Selecting a Hydrometer on Amazon.com
A hydrometer measures the specific gravity of a liquid, indicating whether it is more or less dense than an equal volume of water. Many hydrometers, similar in appearance to a thermometer, are made of glass and have a weighted bulb at the bottom and a cylindrical stem with a scale. The bulb end is placed into a cylinder containing the sample being tested, the hydrometer is allowed to float, and the scale is read where the surface of the liquid touches the stem. A test cylinder is included with certain hydrometers. A digital hydrometer has a readout, usually an LCD, that displays readings. Some digital models also measure temperature, have data logging capability, and have an output for transferring data to a computer. Hydrometers are used in applications such as manufacturing, scientific research, water quality testing, brewing, food processing, and automotive maintenance.
Among the factors to consider when selecting a hydrometer are its testing range, accuracy, and graduations. Hydrometers are most often calibrated for a specific material such as alcohol, saline or brine, sugar, milk, or soil. An alcohol hydrometer, also known as a proof and Tralle hydrometer, generally has a triple scale to determine not only specific gravity, but also sugar content and potential alcohol to determine the proof of alcohol. A battery hydrometer measures the specific gravity of battery acid to determine the state of charge.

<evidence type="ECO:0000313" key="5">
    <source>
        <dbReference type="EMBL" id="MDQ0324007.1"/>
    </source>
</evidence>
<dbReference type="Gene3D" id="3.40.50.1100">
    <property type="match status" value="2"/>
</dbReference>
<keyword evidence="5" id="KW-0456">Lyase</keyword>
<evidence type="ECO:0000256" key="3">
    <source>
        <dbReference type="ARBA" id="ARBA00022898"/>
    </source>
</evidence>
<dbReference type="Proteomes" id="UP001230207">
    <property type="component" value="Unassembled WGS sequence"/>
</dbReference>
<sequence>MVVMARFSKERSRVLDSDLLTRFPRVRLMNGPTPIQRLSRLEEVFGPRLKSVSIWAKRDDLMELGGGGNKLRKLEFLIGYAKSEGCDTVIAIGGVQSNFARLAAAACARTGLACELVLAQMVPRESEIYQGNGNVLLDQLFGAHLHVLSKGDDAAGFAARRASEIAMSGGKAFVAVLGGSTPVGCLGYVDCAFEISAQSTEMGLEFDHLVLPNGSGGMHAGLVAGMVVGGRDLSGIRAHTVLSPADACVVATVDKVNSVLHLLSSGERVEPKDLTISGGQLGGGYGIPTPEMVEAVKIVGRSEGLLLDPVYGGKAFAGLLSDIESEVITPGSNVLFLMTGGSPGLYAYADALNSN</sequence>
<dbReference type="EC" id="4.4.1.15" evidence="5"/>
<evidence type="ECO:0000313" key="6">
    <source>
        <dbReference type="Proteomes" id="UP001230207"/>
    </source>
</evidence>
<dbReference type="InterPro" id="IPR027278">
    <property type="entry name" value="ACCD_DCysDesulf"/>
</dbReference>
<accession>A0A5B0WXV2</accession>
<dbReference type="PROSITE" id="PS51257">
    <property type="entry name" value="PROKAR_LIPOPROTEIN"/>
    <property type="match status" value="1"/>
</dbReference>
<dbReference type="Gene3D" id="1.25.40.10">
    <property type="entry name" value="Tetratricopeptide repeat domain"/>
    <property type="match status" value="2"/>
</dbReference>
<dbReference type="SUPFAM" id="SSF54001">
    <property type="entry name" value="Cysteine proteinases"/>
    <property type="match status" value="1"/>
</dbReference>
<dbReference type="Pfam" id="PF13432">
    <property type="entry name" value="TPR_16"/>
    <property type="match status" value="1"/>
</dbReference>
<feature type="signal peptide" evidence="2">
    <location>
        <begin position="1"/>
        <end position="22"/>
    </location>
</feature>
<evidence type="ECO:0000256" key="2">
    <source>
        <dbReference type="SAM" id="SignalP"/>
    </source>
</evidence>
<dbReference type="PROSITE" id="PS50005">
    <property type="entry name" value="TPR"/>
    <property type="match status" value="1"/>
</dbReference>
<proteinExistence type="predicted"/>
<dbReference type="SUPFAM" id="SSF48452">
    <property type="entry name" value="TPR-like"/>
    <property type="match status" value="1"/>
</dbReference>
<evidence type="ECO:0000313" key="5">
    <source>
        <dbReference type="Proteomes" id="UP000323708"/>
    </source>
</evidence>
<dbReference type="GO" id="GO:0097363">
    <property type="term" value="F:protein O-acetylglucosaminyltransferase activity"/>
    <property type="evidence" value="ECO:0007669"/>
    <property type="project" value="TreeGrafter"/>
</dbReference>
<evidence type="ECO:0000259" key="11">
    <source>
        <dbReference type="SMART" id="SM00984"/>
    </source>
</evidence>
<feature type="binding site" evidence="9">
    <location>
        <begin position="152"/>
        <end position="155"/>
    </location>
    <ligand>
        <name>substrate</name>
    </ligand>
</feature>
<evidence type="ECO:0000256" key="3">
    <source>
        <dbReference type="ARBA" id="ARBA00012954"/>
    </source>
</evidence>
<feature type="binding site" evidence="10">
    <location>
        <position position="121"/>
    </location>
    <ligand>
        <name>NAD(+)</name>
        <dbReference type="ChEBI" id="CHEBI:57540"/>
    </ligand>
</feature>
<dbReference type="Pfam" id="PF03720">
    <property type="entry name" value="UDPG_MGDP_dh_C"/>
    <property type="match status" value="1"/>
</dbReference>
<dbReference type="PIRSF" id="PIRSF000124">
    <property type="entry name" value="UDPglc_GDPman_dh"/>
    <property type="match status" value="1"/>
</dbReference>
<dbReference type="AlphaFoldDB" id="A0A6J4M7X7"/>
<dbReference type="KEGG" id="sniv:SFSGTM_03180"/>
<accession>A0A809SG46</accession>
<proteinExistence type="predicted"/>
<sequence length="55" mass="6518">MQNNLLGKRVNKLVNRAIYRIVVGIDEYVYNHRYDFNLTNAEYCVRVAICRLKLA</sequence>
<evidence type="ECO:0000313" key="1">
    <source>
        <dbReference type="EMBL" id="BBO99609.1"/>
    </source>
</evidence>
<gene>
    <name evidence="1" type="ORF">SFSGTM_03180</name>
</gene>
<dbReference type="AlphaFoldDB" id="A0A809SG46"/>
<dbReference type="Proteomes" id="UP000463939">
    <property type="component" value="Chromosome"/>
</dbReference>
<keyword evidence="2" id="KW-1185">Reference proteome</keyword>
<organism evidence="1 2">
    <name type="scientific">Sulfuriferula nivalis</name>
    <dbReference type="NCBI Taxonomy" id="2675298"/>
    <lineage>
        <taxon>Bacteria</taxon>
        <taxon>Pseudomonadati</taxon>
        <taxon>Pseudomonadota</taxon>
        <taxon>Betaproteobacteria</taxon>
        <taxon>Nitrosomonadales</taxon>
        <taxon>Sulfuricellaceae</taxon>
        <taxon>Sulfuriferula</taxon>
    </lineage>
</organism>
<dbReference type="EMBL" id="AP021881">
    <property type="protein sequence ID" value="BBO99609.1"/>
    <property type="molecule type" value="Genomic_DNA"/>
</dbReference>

In addition to being calibrated for a specific material, a hydrometer may be calibrated for a specific reference and sample temperature, or temperature range, since density varies with temperature. For optimum results, the liquid should be measured at the specified sample temperature. Certain digital hydrometers offer temperature compensation to account for variations in sample temperature. Some instruments meet standards such as National Institute of Standards and Technology (NIST) and ASTM International.